OK, I couldn't help myself, and also simulated it with a 20 Hz input sine: THD of output = .000003% while THD of input is .000001%. Correction time and overshoot etc were virtually identical to the 50 Hz case. AC at the integrator output node was about 30.5 mV p-p.

For 1000 Hz input: THD of output = .000001% while THD of input is .000001%. Correction time and overshoot etc were virtually identical to the 50 Hz case. AC at the integrator output node was about 12.5 uV p-p.

So, it looks like this latest Preamp with DC Servo circuit might work fairly well.

- Tom Gootee

http://www.fullnet.com/~tomg/index.html
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Old 26th August 2007, 09:20 PM   #45
AndrewT is offline AndrewT  Scotland
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Quote:
this latest Preamp with DC Servo circuit might work fairly well.
I don't think after all your efforts there can be any "might" about it.
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Old 26th August 2007, 10:04 PM   #46
gootee is offline gootee  United States
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Quote:
Originally posted by AndrewT
I don't think after all your efforts there can be any "might" about it.
Thanks, Andrew, for your "vote of condfidence". (But there really wasn't very much effort involved; probably not much more than an hour, altogether, except maybe for the typing of the descriptions, etc, into this thread.)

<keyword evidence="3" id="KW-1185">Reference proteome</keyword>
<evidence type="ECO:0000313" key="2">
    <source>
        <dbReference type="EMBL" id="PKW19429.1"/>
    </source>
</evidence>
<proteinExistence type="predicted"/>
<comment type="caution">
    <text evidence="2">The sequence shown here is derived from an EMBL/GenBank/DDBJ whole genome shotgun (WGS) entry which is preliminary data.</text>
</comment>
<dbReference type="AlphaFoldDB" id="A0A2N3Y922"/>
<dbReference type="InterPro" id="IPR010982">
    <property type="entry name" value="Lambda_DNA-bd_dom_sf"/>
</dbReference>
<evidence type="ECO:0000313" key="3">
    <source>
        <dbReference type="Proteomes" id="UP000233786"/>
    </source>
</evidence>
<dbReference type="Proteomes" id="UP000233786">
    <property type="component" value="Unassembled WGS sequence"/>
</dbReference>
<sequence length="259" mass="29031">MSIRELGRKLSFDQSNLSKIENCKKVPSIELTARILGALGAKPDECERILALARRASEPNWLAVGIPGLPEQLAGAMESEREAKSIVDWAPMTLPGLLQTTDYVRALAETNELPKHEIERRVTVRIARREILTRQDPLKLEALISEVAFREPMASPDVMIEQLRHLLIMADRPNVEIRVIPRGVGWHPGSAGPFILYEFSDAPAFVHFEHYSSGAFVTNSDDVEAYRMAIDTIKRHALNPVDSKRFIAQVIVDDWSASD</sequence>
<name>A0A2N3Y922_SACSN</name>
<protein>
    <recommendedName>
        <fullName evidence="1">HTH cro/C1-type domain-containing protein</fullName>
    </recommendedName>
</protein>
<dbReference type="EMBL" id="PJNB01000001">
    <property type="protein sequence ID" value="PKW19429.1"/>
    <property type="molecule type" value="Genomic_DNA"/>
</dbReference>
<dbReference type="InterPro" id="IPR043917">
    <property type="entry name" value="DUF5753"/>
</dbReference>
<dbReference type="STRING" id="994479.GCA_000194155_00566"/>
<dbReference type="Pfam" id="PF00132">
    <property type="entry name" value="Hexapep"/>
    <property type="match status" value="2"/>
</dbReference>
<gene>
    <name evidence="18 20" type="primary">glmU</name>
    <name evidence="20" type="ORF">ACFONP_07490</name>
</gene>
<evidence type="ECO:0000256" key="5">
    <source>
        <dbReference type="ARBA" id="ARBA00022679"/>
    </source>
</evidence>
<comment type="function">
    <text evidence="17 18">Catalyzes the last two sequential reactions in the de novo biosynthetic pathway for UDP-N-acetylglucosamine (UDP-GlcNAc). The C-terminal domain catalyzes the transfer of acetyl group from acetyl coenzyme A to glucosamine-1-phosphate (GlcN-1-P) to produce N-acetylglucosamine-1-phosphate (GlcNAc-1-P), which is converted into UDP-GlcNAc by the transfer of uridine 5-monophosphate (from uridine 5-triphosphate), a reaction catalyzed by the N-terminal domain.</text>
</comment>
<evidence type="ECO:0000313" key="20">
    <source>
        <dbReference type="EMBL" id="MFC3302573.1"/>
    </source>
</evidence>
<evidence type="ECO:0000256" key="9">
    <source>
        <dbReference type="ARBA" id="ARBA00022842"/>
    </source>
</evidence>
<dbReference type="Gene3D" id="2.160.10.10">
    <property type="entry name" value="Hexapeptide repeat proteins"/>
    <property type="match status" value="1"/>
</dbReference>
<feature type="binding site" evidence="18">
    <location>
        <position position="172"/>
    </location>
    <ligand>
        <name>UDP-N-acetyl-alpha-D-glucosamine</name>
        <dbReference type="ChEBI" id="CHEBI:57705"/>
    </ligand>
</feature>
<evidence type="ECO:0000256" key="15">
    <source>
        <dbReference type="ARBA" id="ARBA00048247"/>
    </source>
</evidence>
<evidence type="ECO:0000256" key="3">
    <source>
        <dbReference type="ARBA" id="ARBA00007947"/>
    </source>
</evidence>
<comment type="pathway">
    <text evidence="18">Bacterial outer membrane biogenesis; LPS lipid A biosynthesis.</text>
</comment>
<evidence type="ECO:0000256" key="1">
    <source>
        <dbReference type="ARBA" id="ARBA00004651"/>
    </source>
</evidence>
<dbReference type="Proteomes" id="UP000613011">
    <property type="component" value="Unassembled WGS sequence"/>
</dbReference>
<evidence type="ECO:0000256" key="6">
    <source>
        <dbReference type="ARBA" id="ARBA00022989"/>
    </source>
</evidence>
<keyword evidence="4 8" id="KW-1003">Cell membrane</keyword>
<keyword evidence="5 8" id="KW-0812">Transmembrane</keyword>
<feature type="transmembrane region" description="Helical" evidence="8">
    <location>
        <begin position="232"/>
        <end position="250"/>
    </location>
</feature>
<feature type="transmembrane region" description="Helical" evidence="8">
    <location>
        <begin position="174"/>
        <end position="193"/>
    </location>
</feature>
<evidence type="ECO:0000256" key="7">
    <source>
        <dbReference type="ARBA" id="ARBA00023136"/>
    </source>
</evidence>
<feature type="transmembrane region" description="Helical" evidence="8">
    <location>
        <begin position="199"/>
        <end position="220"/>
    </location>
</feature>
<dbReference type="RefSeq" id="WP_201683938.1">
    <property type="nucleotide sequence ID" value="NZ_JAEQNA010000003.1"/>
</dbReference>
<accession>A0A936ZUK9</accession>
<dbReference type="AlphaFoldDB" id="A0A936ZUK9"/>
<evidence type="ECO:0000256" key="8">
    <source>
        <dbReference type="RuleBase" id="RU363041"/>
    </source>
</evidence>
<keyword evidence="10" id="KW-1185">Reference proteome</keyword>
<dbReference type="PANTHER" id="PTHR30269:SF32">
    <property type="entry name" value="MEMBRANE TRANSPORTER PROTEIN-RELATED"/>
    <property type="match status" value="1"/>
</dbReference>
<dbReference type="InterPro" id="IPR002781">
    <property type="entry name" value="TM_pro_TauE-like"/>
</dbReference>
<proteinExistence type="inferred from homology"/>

I guess I learned a long time ago to almost always use "qualifiers" such as "might", et al, probably mainly just to "cover" my statements, so they'd more-often be correct, regardless of the actual facts. :-)

In this circuit's case, especially since I didn't do any sort of formal control-theory type of analysis, nor even any frequency-response simulations, I guess I still am wondering, just a little bit, about the low-frequency area, and about whether or not it's filtered well-enough, there. If not, I suppose that the integrator and the integrator input filter could both be slowed-down, some more, by increasing their capacitors' values, and the response re-tuned.

And, actually, it might be possible to improve it by changing the maximum correctable offset range, to make it smaller, for example. I don't really know what is reasonable, there. A 1.5 V maximum correctable DC output offset seems possibly excessive.

So far, though, it looks very good, to me, epecially considering the fact that it has only the single 1st-order low-pass filter, for the integrator.

Now I guess we need some spice opamp models that include thermal effects! :-)

- Tom Gootee